1. Behold, Croissant Cereal
It was National Croissant Day in France over the weekend (Jan 30th), so here’s the recipe to croissant cereal you didn’t ask for….
It’s unclear exactly who started the trend – one Brooklyn-based bakery was actually selling it for $50 at one point.
Youtube channel Chef Steps created a how to video for making perfect croissant cereal.
2. This London Houseboat for Sale
The 59-ft-long houseboat is named Olive and was built in 2019. Its bespoke interiors were outfitted by its architect owners. It’s listed with Aucoot for £125,000 (without mooring, currently on the Regent’s Canal). Found on The Spaces.
3. If NFTs Were Appraised On ‘Antiques Roadshow’
4. The only prehistoric underground temple in the world is in Malta and believed to predate the pyramids by up to 1400 years
The Hal Saflieni Hypogeum housed up to 7000 bodies of an unknown Neolithic civilisation who mysteriously disappeared in 2500 BC without explanation. Discovered accidentally when workers cutting cisterns for a new housing development broke through its roof in 1902, the workers tried to hide the temple at first, but eventually it was found. During the excavations, a portion of the contents of the Hypogeum, including grave goods and human remains, were emptied out and discarded without being properly catalogued. Of what was preserved, the skeletons were found to have an abnormal cranial elongation (long skulls) similar to priestly skulls from Ancient Egypt, fuelling speculation about the people who occupied the Hypogeum, and their practices and beliefs.
Rarely talked about when we think of history’s most famous ancient civilisations, there are lots of strange stories about this place. There’s a story that has passed into myth, of a group of students that took a trip into the Hypogeum and into a tunnel underneath it only to be trapped inside. It was alleged that for weeks afterwards the wailing and screaming of children was heard underground in different parts of the island, but no-one could locate the sources of the cries.
The only prehistoric underground temple in the world, Hypogeum and its museum are now open to the public.
Found on Wikipedia.
5. The Hospital Room of Julius Klingebiel, Cell 117
Born in Hannover to a postal worker and his wife, after completing his elementary education Julius Klingebiel took a job as a mechanic with the German army. He also chose to become a member of the Sturmabteilung (S.A.), the paramilitary organization of the National Socialist (Nazi) party. In 1939, in a serious fit of anger, Klingebiel killed his stepson and threatened his wife. He was arrested by the police and transferred to psychiatric custody, where he was formally diagnosed as a paranoid schizophrenic. In accordance with National Socialist policy he was forcibly sterilized, but he escaped the Nazi euthanasia program.
Anecdotal evidence holds that one day shortly afterward, when outside on the institution’s grounds, he found a small piece of coal that he used to make a drawing on a wall. This inspired him to decorate the walls of his room with small designs, using a substance he concocted from toothpaste, coal, wood, and stone. When the nursing staff noticed that this creative activity made him calmer, they were able to provide him with real paint and a brush. No part of the walls remained unornamented, and, if needed, Klingebiel would paint over existing work.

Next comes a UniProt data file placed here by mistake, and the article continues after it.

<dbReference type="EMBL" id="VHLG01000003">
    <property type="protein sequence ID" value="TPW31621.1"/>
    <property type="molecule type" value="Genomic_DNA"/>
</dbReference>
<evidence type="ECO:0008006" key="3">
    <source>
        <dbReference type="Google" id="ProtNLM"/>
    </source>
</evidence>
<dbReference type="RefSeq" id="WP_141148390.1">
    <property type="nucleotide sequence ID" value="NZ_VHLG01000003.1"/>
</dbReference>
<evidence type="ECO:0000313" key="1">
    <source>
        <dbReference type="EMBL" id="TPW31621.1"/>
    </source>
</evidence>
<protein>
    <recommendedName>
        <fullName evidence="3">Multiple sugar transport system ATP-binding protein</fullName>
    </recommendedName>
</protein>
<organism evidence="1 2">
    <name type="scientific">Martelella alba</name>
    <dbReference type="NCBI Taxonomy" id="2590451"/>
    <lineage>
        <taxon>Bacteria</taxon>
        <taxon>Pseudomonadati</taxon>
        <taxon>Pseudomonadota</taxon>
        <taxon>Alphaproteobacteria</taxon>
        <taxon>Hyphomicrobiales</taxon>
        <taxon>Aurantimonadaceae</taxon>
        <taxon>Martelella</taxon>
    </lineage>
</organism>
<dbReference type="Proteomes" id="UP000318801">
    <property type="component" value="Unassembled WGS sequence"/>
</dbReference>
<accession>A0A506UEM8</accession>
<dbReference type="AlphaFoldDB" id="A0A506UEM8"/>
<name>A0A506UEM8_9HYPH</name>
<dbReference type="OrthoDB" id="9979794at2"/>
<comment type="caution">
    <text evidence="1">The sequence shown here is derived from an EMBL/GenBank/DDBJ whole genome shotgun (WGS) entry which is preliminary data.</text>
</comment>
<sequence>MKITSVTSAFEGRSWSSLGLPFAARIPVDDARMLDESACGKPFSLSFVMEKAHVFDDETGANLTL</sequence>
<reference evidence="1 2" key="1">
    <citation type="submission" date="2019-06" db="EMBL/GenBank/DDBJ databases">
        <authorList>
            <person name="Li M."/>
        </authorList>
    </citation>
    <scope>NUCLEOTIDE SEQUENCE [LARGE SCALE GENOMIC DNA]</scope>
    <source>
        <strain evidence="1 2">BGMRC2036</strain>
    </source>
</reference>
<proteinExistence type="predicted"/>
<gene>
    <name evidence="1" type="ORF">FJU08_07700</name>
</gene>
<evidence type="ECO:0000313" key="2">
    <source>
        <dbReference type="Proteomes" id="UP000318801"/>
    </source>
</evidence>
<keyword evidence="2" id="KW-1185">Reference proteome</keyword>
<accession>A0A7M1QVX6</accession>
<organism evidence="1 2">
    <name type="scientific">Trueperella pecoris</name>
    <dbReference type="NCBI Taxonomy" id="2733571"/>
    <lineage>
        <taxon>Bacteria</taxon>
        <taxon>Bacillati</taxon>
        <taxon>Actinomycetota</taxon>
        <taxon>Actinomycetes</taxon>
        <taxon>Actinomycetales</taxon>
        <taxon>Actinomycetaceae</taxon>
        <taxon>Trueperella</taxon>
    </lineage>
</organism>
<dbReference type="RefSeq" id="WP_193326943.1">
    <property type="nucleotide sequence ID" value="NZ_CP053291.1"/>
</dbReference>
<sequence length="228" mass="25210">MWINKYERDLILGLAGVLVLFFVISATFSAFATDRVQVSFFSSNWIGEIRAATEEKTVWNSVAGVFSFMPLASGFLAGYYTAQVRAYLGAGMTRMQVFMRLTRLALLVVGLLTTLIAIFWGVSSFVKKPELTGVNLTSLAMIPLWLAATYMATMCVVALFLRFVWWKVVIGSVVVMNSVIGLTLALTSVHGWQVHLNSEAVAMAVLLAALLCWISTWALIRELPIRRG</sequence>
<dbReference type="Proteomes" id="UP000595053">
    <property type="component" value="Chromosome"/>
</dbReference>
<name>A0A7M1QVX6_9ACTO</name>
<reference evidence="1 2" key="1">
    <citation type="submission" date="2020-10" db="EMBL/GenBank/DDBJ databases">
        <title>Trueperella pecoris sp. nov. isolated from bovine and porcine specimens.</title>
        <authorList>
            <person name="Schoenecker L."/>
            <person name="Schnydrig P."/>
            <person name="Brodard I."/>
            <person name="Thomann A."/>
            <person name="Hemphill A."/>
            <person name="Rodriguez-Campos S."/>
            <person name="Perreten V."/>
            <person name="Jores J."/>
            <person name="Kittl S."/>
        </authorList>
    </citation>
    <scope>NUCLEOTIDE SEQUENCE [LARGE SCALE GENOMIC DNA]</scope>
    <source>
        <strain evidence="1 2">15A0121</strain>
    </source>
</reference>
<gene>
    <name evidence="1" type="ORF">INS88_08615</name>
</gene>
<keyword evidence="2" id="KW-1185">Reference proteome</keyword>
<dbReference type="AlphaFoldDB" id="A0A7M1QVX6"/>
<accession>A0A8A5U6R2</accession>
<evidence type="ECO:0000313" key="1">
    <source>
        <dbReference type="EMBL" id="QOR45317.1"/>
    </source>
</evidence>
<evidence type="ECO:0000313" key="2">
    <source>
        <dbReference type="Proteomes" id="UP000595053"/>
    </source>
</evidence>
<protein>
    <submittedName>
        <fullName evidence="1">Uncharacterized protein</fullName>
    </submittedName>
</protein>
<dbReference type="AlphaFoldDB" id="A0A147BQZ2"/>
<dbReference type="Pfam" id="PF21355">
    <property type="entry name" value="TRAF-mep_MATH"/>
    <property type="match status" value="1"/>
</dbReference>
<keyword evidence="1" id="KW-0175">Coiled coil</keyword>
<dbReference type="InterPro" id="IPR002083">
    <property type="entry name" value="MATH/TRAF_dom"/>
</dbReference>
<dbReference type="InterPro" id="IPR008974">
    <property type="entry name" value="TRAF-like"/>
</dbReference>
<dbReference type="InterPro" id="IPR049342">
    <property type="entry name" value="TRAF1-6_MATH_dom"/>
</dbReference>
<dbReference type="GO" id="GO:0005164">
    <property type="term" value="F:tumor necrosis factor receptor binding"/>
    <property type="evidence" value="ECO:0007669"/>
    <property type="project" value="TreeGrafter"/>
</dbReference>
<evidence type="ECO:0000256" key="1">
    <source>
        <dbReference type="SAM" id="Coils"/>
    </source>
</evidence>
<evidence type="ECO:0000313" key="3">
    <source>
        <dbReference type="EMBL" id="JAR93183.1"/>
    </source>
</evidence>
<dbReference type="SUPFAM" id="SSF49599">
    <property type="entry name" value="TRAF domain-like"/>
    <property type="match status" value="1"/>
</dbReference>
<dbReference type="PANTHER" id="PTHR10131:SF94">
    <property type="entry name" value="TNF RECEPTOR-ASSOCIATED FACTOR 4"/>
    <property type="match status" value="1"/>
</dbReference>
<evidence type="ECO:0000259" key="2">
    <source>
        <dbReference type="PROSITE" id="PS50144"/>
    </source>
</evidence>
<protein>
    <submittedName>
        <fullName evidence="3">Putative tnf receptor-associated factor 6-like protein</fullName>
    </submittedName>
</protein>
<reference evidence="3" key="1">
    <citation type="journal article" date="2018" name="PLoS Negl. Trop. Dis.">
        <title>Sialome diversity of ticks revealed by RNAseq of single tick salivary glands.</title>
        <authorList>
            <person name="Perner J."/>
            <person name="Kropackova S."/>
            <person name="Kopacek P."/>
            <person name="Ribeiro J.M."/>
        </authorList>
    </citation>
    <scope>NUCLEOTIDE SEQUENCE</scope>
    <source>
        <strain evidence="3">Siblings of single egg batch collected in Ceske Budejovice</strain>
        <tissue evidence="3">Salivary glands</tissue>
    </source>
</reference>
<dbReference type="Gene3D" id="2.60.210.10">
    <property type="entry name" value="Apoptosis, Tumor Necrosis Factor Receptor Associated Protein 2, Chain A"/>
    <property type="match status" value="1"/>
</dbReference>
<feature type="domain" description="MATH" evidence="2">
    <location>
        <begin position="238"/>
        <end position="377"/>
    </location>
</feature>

The hospital kept the decorated cell room as it had been when he was in residence. It was used as a storage room, but the workers knew to take care that the curtains remained closed to protect the artwork from daylight. Just a small group of people knew about its existence.
The original paintings remain located in Cell (Zelle) 117 in the hospital in Göttingen, Germany. Not open to the public.
Found on The Spaces Archives.
6. These embroidered Tablecloths, made in Marseille
7. A Miniature Chess Set Ring
By Joe Turner. Found on Tumblr.
8. Now this, is a reality contest show I’d watch
9. An Online Treasure Trove of Weird but Cool Concept Cars
From the 1950s to the 2000’s, found here.
10. Energy Predictions for 2022 from 1922
Found on Reddit.
11. Louise Willy , one of the first pornographic film stars
Also called Loulou , born around 1873 and died on an undetermined date after 1913, she was a French cabaret , theater and silent film artist. She remains best known for having shot in 1896 in the first film of an erotic nature in the history of cinema, Le Coucher de la Marie, based on the play of the same name…
History loses track of her after the release of her last film L’Homme nu in 1913, when she would have been about 40 years old.
Found on French Wikipedia.
12. The Hula Burger, a cheese & pineapple burger that McDonalds introduced to Hawaii in the 1960s
The Hula Burger was a meatless burger introduced in the 1960’s by Ray Kroc to McDonald’s. It was a substitute for American Catholics that would not eat meat on Fridays. The burger was a slice of grilled pineapple with cheese on a bun. But this was designed to go up against the Filet-O-Fish, which was created by a Catholic McDonald’s Franchisee Lou Groen. McDonald’s ended production of the Hula Burger early on, as it became quickly evident that its alternative, the Filet-O-Fish, was getting much better traction.
Found on the McDonald’s Fandom website.